|(Photo credit: Reticulated Writer)|
Even on the clearest nights -- because night is when I write -- I have little control over my words. On the best of nights, the rarest of nights, I dig through the flea market that is my mind and somehow find what Yeats called "the inevitable word." Or words.
I set my words out like a birthday cake I've decorated, hoping the icing won't melt and slip off by the time somebody reads them or that my hair won't catch fire on the candles. I hope someone will say my cake is delicious.
Sometimes my words sit silent and lonely like a fence post in Montana. Or like a shallow grave in the Georgia backwoods, covered with kudzu and blackberry brambles.
Sometimes after they leave me my words are twisted into bizarre shapes I don't recognize. And sometimes they're climbed like a ladder to the top of someone else's agenda. Sometimes I have to defend them --with or without success, but words are my business, not success. Success is less certain even than words.
Sometimes I have to apologize for them after they start a food fight in the cafeteria. Sometimes they've been pounded down so hard inside of me I can’t force them out into the sunlight. "Not safe," they mutter. And they're probably right. Sometimes I need to shelter them under my wing from the eyes of hungry vultures.
All my troublesome, finger-licking words. No matter what Plato says, they are precious to me, and they keep the cave wall interesting so I don’t have to look behind me. I know what’s back there, and it’s best not to give attention to what’s behind me. (I've probably mangled the crap out of that ancient allegory, but Plato's not here to defend himself or his words, is he? Damn, that is some irony right there.)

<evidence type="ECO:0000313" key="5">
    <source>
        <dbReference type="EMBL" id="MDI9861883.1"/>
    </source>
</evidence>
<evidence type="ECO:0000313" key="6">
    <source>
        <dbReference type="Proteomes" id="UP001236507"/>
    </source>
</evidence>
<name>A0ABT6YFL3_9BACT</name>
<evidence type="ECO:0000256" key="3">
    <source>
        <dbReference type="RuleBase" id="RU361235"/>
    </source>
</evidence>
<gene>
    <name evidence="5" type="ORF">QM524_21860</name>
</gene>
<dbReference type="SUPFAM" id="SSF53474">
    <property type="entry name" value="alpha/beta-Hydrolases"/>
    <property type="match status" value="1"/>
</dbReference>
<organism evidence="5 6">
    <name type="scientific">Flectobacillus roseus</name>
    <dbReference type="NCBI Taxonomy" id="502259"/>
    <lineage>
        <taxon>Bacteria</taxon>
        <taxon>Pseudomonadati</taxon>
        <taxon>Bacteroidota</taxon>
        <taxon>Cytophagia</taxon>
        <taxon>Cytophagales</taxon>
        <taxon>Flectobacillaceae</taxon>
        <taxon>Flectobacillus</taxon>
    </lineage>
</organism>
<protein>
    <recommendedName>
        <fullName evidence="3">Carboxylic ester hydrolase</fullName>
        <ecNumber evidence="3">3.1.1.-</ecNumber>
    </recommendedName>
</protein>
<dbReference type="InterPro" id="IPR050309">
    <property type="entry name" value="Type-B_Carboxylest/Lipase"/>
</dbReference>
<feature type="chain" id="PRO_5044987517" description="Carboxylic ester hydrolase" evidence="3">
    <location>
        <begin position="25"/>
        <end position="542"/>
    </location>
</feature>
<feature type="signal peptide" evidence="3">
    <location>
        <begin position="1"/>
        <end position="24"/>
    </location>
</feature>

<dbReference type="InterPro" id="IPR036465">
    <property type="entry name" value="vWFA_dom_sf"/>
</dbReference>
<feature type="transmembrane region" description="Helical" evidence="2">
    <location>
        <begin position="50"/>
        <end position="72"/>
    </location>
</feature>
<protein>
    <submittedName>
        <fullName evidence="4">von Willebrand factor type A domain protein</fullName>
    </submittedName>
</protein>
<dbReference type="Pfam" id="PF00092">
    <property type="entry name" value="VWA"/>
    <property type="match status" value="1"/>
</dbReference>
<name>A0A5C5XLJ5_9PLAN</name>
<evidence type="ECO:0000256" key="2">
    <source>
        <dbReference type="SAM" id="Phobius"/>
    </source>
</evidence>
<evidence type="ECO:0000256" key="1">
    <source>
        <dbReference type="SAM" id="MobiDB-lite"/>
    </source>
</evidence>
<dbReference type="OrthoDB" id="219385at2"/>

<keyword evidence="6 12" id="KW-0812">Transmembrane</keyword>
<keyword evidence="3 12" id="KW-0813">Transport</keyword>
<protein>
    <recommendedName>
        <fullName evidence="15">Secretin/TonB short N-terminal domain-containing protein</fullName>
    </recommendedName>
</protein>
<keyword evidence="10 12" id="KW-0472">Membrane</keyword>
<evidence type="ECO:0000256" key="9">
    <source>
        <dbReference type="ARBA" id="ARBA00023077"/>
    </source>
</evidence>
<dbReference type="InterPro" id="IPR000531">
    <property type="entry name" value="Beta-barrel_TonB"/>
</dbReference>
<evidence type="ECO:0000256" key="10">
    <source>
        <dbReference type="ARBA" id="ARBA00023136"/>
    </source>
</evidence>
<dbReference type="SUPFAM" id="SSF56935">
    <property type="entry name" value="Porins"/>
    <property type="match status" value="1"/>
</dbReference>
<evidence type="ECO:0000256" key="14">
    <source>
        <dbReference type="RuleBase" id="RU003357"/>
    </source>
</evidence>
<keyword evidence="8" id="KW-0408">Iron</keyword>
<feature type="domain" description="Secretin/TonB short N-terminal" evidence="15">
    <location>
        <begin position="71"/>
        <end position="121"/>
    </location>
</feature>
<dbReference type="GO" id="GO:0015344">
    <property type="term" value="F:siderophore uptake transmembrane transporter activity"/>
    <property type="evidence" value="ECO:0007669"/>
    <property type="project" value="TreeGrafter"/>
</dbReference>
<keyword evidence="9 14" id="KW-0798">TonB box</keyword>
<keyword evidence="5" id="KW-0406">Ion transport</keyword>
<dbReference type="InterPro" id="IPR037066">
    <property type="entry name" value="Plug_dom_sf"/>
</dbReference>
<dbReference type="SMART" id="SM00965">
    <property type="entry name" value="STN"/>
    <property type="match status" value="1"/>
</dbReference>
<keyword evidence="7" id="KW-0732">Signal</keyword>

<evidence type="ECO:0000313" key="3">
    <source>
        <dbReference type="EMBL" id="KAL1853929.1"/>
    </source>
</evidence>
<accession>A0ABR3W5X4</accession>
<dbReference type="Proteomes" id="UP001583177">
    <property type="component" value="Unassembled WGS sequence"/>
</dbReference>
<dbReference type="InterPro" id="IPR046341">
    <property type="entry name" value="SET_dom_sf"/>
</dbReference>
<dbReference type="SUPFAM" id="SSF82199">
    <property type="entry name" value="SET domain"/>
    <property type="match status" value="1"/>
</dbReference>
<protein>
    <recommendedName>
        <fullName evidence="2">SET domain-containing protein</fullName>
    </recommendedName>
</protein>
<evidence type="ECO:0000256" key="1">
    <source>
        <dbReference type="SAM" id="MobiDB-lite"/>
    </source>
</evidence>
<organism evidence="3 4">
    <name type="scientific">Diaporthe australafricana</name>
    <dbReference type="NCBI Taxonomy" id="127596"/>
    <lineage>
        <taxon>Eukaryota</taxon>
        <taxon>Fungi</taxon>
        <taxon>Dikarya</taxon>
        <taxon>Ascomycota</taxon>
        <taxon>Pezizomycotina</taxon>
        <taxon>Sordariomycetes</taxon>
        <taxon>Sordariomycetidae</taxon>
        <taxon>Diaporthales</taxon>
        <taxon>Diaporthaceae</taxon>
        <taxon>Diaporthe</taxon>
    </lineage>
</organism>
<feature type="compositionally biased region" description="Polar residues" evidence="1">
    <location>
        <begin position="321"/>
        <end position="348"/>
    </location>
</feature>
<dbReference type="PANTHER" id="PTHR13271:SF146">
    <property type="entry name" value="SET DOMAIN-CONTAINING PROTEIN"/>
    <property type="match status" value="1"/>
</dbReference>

Being a writer means I can't keep my words to myself no matter how precious they are, no matter how hairless and pink-skinned, so when I set them free to run the confines of this page, I understand that anybody can chase them down. I write here knowing a lot of people will read my words: some know me well enough in real life and some only by what I write here; some agree with most of what I say and some think I'm as nasty as the latest virus; some hate every one of the atoms of my body, and yet my words compel them to come here and read and read and mull them over in the shower; some think I write about vaginas too much and others can't get enough of vaginas; many readers are Russians who googled the word "vagina" or “shaved pussy” or “why is my mother naked” and probably didn't find what they were looking for. Not that I know what Russians are looking for in a vagina search.
I write knowing
my these words belong to
anyone who reads them once I hit that publish button of no return. They are
gone and even if they come home to visit once in a while, I may not recognize
them when they ring the doorbell.
I write knowing I will lose control once my words start creating shadows on your walls. It's the plight of any writer who dares to let her little darlings out into the mysterious dark of cave walls and smart phones and Google searches.